Attorney General Roy Cooper on Monday named the leaders of his transition team to begin replacing a governor who is not ready to go — at least not until all the votes have been counted and the legality of a few hundred ballots that Republicans have questioned is resolved.
The announcement comes as Gov. Pat McCrory’s opponents are ratcheting up the pressure to portray him as obstinate. Democratic politicians and groups representing state workers, educators and environmentalists all called on Monday for McCrory to concede.
On Friday, Cooper’s lead election-law attorney, Marc Elias of Washington, D.C., said the campaign has calculated that the Democratic attorney general’s margin over McCrory has stretched from about 5,000 on election night two weeks ago to nearly 8,000 votes, which he said is insurmountable given the mix of counties not yet fully counted. A candidate can call for a recount if the difference in votes is fewer than 10,000. The State Board of Elections’ incomplete data puts the gap at around 6,500 votes.
In a typical election, all the provisional and absentee ballots would have been counted by now. Provisional ballots are votes that are cast by people whose eligibility is in question on Election Day.
But the final counts have been delayed by dozens of protests filed by Republicans around the state and supported by McCrory; by issues with voters who registered at Division of Motor Vehicles offices but didn’t show up on election rolls; and by reviews of absentee and provisional ballots and other delays. While some of the state’s 100 counties — around a dozen — have finished counting provisional and absentee ballots, other counties are still in process. It is possible the outcome won’t be official until December.
Tuesday morning, the State Board of Elections meets to discuss what kinds of guidelines county election boards should use in deciding how to evaluate and count contested ballots.
Cooper declared victory on election night and again in a video released Sunday. In a statement Monday, he said he couldn’t wait.
“It’s 40 days until I take the oath of office,” he said. “It would be irresponsible to wait any longer to tackle the issues we campaigned on across the state.”
McCrory’s campaign spokesman, Ricky Diaz, said the as-yet uncounted votes and other uncertainties should be resolved before the contest is over.
“Why is Roy Cooper so insistent on circumventing the electoral process and counting the votes of dead people and felons?,” Diaz said in an emailed response. “It may be because he needs those fraudulent votes to count in order to win. Instead of insulting North Carolina voters, we intend to let the process work as it should to ensure that every legal vote is counted properly.”
The McCrory campaign contends that votes of deceased persons and ineligible felons need to be tossed out. The Cooper campaign has said that scattered reports of such votes aren’t enough to make a difference.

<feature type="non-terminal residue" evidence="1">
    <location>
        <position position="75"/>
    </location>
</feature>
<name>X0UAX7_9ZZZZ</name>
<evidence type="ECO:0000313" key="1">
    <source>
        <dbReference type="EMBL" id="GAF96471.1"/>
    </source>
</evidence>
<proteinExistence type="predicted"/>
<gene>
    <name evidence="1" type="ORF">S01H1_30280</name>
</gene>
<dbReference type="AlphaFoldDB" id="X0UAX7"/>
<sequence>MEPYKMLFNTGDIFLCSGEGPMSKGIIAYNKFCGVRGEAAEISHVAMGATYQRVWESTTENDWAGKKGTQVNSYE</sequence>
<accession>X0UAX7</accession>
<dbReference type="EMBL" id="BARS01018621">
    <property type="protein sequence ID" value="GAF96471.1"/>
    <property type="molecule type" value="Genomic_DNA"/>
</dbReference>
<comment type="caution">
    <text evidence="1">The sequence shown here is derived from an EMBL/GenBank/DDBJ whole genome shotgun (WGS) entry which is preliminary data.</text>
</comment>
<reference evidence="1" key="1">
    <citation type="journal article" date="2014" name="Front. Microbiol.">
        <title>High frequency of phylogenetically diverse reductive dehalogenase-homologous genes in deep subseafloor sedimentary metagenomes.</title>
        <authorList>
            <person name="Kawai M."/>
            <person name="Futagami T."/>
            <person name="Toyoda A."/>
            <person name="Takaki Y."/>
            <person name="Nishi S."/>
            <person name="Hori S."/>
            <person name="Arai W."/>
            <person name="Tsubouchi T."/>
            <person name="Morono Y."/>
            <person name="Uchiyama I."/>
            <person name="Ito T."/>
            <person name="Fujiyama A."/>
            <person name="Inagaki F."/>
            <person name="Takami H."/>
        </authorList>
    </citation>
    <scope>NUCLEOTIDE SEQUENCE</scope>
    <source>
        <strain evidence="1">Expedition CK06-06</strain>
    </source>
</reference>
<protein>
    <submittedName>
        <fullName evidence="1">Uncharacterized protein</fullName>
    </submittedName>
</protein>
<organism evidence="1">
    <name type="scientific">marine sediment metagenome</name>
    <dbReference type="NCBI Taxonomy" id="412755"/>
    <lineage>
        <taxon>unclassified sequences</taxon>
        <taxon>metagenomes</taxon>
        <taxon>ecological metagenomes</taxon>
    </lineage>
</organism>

Chris LaCivita, McCrory’s campaign strategist and an ex-Marine, tweeted on Sunday night: “You never ever give up a fight until your out of ammunition.”
Democratic politicians on Monday held five news conferences across the state to push for McCrory to concede. In Raleigh, U.S. Reps. David Price of Chapel Hill and G.K. Butterfield of Wilson delivered the message at state Democratic Party headquarters.
Butterfield said the election protests targeted counties with large African-American communities and organizations that sought to turn out black voters.
“There is no evidence whatsoever, not a scintilla of evidence that there’s systemwide fraud in North Carolina,” Butterfield said.
Cooper has turned to a trio of transition advisers with Democratic experience reaching back to the administration of four-term Gov. Jim Hunt: Kristi Jones, who has been his chief of staff at the N.C. Department of Justice for a decade; Jim W. Phillips Jr., a longtime friend and attorney in Greensboro; and Ken Eudy, founder of a strategic communications agency.
Before joining Cooper’s office, Jones worked for the Hunt administration in several capacities. She has said her proudest endeavor was as executive director of an initiative on race relations.
Jones is an N.C. Central University graduate who obtained her law degree at UNC-Chapel Hill. She grew up in Wilson and now lives in Raleigh. She worked on previous political campaigns for Cooper and Hunt.
Phillips and Cooper attended UNC-Chapel Hill together, and have remained close. Phillips represented him in a long-running defamation lawsuit stemming from a campaign for attorney general.
Phillips worked on one of Hunt’s campaigns, became his legislative counsel and was appointed to chair the UNC Board of Governors.
Eudy is a former executive director of the N.C. Democratic Party. He’s a former newspaper and TV political reporter, and later started the Capstrat agency. In November, he moved into the role of chairman of the company.